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If we stop killing parrotfish we can bring back Caribbean coral reefs

by ARC Centre of Excellence for Coral Reef Studies on 6 Jul 2014
Well managed reefs with healthy Reefs at Emily's Pinnacles, Bermuda 2. Catlin Seaview Survey
Reef biologists over a certain age are haunted by memories of what glorious places Caribbean reefs once were. In our youth we studied them for all sorts of reasons but scarcely thought about reef conservation. We took the reefs for granted.


Today, however, we know that most Caribbean coral reefs will disappear in two or three decades if we don’t restore the grazers that defend the corals from seaweed. This is the message of the new report, 'Status and Trends of Caribbean Coral Reefs: 1970-2012 released today as the result of a three year joint effort of the Global Coral Reef Monitoring Network (GCRMN), the International Union for the Conservation of Nature (IUCN), and the United Nations Environmental Programme (UNEP).

In 1972, marine biologist Sylvia Earle wrote that Caribbean coral reefs are, 'almost devoid of conspicuous plants.' Today the opposite is true — reefs are dominated by conspicuous seaweeds overgrowing, smothering, and poisoning Caribbean corals. The new report shows a more than 50 percent decline in living corals throughout the Caribbean over the past half century. Given that Caribbean coral reefs generate more than $3 billion annually from tourism and fisheries, and that they are a major oceanic ecosystem, this is a tragedy that must be reversed.


Many people say that climate change has already doomed coral reefs but the report shows that loss of parrotfishes and other grazers has been far more important than climate change for Caribbean reef destruction so far. While it is true that climate change poses an enormous risk for the future because of coral bleaching and more acid oceans, the fact is reefs protected from overfishing and excessive coastal development and pollution are more resilient to these stresses. 'Even if we could somehow make climate change disappear tomorrow, these reefs would continue their decline, said Jeremy Jackson lead author of the report. 'We must immediately address the grazing problem for the reefs to stand any chance of surviving future climate shifts.'

'The decline in corals began long before climate change began to affect reefs,' says Terry Hughes, author of the 1994 study that predicted the current problems due to parrotfish removal. The new report confirms that a unifying attribute of the healthiest Caribbean coral reefs is vigorous populations of grazing parrotfish. These 'Resilient Reefs' have strong local protections that are strictly enforced and live coral cover is more than double or triple the average coral cover of 14% seen throughout the Caribbean. Most notable of these are the Flower Garden Banks (55% live coral cover), Bermuda (35%) and Bonaire (35%). All of these places prevent the fishing of parrotfish.

The Flower Gardens in the northern Gulf of Mexico are protected by their United States National Marine Sanctuary status, which prohibits the use of fish traps and parrot fishing. Bermuda has an even longer history of banning fish traps and spearfishing. And Bonaire, with an entirely tourist-based economy that is reliant on the health of their reefs, has long restricted fishing. A brief breakdown in these protections resulted in an immediate decline in the health of Bonaire’s reefs, which triggered a quick restitution of protections.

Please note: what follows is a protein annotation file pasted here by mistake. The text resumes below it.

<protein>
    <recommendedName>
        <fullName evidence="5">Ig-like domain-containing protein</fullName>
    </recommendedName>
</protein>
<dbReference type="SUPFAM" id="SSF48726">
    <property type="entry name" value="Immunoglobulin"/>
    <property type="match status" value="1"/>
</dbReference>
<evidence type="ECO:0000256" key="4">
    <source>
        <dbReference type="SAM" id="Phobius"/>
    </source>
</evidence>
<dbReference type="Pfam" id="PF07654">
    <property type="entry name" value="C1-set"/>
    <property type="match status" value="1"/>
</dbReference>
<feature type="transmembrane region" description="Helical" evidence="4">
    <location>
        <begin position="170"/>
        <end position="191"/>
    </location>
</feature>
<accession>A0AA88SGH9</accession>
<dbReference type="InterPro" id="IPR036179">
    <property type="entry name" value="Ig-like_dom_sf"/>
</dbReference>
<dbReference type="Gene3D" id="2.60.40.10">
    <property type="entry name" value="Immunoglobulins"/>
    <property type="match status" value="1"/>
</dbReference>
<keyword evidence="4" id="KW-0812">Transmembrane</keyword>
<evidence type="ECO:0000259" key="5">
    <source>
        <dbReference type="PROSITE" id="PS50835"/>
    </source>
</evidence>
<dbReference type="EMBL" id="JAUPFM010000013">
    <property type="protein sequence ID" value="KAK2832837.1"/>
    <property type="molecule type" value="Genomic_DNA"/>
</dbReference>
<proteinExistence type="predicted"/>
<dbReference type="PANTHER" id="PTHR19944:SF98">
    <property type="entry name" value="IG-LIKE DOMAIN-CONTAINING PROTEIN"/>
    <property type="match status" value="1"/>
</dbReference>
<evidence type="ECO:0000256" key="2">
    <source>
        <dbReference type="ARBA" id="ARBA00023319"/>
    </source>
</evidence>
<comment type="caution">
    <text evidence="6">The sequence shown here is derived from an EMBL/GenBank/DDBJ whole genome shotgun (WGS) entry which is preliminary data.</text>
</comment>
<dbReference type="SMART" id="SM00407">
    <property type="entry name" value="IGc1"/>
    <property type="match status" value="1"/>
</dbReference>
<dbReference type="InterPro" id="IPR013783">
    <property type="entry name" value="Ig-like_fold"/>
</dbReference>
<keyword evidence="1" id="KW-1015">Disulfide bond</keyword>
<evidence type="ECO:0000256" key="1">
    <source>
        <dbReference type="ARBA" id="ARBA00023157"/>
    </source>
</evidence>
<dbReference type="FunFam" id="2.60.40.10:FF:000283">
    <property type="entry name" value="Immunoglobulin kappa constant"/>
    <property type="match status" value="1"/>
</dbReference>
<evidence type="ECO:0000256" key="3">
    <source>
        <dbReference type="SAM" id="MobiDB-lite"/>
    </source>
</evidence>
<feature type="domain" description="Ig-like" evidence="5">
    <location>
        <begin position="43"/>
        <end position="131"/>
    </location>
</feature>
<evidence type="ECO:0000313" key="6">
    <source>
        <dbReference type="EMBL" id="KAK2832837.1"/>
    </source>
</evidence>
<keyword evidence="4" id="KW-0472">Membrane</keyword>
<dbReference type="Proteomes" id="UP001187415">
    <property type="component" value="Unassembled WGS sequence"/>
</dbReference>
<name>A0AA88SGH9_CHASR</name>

But reefs where parrotfish are unprotected have suffered tragic declines. These 'Failure Reefs' are places where a variety of local human impacts have been allowed to run unchecked: not just by overfishing but also by overuse for recreation, excessive and destructive coastal development, and pollution. The worst of these include Jamaica, the entire Florida Reef Tract from Miami to Key West, and the US Virgin Islands.






'All too often, our fixation on the future threats of climate change has resulted in neglecting the things we can actually fix on a local basis,' says Carl Gustaf Lundin, Director of the IUCN Marine Programme and GCRMN Chairman. 'We need to take a reef-by-reef, island-by-island, region-by-region approach to the local issues as we struggle to cope with the larger scale problem of curbing the use of fossil fuels.'




We can fix this problem of conserving Caribbean coral reefs. Parrotfish are being destroyed despite their enormous economic and ecological value to the very survival of coral reefs and the goods and services provided by healthy reefs. The report strongly advocates banning all fish traps throughout the Caribbean, banning spearfishing (a practice that cannot be regulated at the level of fish species), and banning all other fisheries practices that harm parrotfish. 'The report offers real hope for Caribbean coral reefs', says Jerker Tamelander, head of the UNEP coral reef unit. 'We urge Caribbean nations to restore parrotfish populations and reduce coastal pollution that contributes to reef degradation.'

Some countries are already taking new positive action. Barbuda is moving to ban all catches of parrotfish and grazing sea urchins while also planning to set aside one third of their coastal waters as marine reserves. 'This is the kind of aggressive management that needs to be replicated regionally if we are going to increase the resilience of Caribbean reefs,' says Ayana Johnson of the Waitt Institute’s Blue Halo Initiative that is collaborating with Barbuda in the development of their new management plan.

Saving Caribbean coral reefs is a major challenge, but to quote the legendary Jamaican reggae star Jimmy Cliff, 'You can get it if you really want, but you must try, try and try. You’ll succeed at Full report

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